What Is Customer Attrition Rate? A Pillar of Retention

June 30, 2022

When it comes to customer retention, it is crucial to understand what is customer attrition rate. Simply put, this is the percentage of customers that a company loses over some time. Why does this matter? Well, if you’re not retaining your customers, then you’re losing out on potential revenue. Not only that, but it costs more to acquire new customers than it does to keep existing ones happy. This makes sense when you think about all of the effort (and money) that goes into acquiring a new lead – from advertising and marketing campaigns to sales pitches and more.

What is customer attrition rate and how can you reduce it? There are several ways, but one of the most effective is by providing excellent customer support. When your customers know they can rely on you for help and assistance whenever they need it, they’ll be much less likely to look elsewhere for their needs.

Of course, offering great customer service isn’t always easy – especially if you don’t have enough staff or resources dedicated to supporting your clients. But even making small changes in this area can make a big difference in terms of reducing attrition rates and keeping your business afloat long-term!

What is Customer Attrition Rate?

Customer attrition rate refers to the percentage of customers who stop doing business with a company. The attrition rate can be used to measure customer satisfaction and loyalty.

What is Customer Attrition?

Customer attrition is natural for any business. A drop in the number of clients is a sign that your business is not doing well.

In software as a service (SaaS), the metric for customer attrition is called “customer churn” and is expressed as the percentage of customers who cancel their subscriptions.

Tracking this key business indicator is important for the health of your company, especially if you’re in the SaaS space.

Although some customer attrition is to be expected, minimizing this key factor will have a significant impact on whether a business is successful or not. Reducing customer attrition should be a top priority for any business looking to achieve long-term success.

Minimize your customer churn rate by making sure your product is meeting the needs of your target market, providing great customer service, and constantly improving your product.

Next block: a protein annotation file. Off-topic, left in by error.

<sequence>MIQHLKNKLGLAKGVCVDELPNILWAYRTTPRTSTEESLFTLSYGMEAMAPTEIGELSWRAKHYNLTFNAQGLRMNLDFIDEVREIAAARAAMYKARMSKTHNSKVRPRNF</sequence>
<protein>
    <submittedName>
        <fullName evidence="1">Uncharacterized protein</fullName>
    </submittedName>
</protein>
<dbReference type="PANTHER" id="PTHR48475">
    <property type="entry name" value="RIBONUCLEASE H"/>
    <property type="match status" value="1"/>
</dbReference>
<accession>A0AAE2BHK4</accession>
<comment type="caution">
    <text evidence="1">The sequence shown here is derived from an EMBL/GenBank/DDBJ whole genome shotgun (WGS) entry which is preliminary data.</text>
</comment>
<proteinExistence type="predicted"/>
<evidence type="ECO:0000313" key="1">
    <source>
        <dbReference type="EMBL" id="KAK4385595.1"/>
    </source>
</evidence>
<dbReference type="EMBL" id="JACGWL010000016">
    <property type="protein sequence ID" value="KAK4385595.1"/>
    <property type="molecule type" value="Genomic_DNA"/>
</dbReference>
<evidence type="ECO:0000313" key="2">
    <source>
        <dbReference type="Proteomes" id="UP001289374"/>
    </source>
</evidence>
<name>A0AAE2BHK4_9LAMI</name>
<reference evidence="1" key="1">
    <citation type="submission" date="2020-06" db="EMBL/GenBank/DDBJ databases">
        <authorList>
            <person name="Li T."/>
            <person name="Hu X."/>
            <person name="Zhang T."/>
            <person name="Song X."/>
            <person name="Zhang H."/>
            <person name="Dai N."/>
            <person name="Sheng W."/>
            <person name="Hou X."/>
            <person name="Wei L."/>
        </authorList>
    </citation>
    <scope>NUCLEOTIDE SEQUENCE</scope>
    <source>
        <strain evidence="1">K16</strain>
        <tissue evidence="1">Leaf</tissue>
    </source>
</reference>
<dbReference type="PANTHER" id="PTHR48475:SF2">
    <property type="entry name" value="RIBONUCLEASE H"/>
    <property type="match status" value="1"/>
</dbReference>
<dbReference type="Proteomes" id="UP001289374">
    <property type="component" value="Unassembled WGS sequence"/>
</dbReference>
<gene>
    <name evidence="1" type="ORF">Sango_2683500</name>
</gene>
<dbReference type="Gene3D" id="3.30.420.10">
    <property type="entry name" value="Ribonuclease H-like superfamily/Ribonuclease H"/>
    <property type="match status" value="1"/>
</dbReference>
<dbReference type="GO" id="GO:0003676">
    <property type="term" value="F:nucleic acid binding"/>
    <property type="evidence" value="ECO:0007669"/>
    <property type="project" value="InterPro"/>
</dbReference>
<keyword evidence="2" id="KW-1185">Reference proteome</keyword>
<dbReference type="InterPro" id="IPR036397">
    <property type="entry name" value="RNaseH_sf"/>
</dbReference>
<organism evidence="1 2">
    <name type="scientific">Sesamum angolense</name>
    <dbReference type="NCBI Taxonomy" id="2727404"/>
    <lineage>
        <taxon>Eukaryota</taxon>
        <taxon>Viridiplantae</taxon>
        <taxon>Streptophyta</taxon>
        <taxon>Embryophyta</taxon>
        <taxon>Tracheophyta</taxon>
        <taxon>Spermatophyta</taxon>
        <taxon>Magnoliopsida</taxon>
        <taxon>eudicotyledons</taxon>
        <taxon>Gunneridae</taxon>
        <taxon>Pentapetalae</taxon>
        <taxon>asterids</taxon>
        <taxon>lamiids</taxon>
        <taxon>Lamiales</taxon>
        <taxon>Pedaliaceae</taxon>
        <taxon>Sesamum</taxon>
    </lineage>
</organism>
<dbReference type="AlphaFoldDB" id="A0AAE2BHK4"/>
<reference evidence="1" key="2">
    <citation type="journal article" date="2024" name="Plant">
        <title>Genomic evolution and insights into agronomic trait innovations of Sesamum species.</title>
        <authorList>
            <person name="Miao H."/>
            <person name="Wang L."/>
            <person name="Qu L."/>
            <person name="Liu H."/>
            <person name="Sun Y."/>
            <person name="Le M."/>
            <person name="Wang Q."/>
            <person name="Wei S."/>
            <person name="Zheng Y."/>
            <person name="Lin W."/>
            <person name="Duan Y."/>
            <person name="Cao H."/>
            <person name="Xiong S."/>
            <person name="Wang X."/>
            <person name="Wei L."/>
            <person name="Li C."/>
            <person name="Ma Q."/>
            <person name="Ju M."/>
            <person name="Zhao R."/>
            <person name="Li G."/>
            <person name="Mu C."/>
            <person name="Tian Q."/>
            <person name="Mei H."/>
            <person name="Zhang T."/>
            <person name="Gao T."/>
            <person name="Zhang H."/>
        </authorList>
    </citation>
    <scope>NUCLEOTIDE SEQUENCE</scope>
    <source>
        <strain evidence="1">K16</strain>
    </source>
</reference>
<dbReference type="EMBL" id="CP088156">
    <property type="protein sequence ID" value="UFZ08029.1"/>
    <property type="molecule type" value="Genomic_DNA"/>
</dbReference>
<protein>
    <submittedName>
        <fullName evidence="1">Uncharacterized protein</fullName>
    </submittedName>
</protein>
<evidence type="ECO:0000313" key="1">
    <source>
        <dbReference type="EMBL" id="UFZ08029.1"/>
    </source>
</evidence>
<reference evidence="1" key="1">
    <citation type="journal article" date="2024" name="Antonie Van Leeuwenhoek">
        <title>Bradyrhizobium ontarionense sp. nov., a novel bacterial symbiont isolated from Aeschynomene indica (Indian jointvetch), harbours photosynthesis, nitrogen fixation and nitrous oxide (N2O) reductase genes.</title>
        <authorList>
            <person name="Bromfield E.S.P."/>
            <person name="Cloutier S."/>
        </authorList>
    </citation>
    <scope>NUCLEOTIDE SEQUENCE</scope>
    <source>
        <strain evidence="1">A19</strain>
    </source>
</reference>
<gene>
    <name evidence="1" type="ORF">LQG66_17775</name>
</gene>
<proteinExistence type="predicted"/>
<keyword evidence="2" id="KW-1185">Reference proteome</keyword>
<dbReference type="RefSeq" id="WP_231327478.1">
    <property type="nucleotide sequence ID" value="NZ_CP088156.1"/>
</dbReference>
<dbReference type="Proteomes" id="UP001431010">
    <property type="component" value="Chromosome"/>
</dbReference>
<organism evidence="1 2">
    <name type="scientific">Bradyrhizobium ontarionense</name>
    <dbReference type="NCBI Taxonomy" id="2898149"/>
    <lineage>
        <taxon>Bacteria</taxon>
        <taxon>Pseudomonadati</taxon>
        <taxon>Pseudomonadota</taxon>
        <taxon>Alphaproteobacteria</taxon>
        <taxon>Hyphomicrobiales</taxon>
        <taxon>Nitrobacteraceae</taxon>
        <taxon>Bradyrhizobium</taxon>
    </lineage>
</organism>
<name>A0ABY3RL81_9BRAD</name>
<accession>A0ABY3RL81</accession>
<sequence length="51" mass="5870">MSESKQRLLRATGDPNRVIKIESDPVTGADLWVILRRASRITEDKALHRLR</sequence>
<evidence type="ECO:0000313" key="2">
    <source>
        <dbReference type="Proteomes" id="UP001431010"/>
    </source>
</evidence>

How to Calculate Customer Attrition Rate

Regularly calculating your attrition rate helps you keep track of any changes within your client base. Keeping your customers satisfied is cheaper than finding and attracting new customers.

If you’re noticing that customers are leaving, it’s important to identify the issues and rectify them. This way, you can focus on customer acquisition instead of worrying about losing customers.

The attrition rate is usually determined by calculating the number of customers lost over a specific period.

To figure out your customer attrition, take the total number of customers who signed up at the start of the month and subtract the number you lost in the same period.

Let’s say that a company has 1000 clients at the start of the month, and by month’s end, that number has dropped to 900.

Number of lost customers (churn) = 1000-900= 100

Number of customers at the start of the month = 1000

Customer Attrition Rate = 100/1000 = 0.1= 10%

So this company had a 10% customer churn rate for that period.

Calculate your customer retention or customer churn rates using this formula.

If your retention rate is high, it may mean that you’re providing good customer service.

If you’ve got a high customer attrition rate, it might be because of some fundamental problems, like high prices, poor customer experiences, bad onboarding, or confusion about new features and updates.

If your attrition rate is high, it’s important to understand the root causes of this issue. A detailed customer attrition analysis can help you identify major problems and take steps to address them. Without this analysis, it will be difficult to make improvements and reduce customer attrition.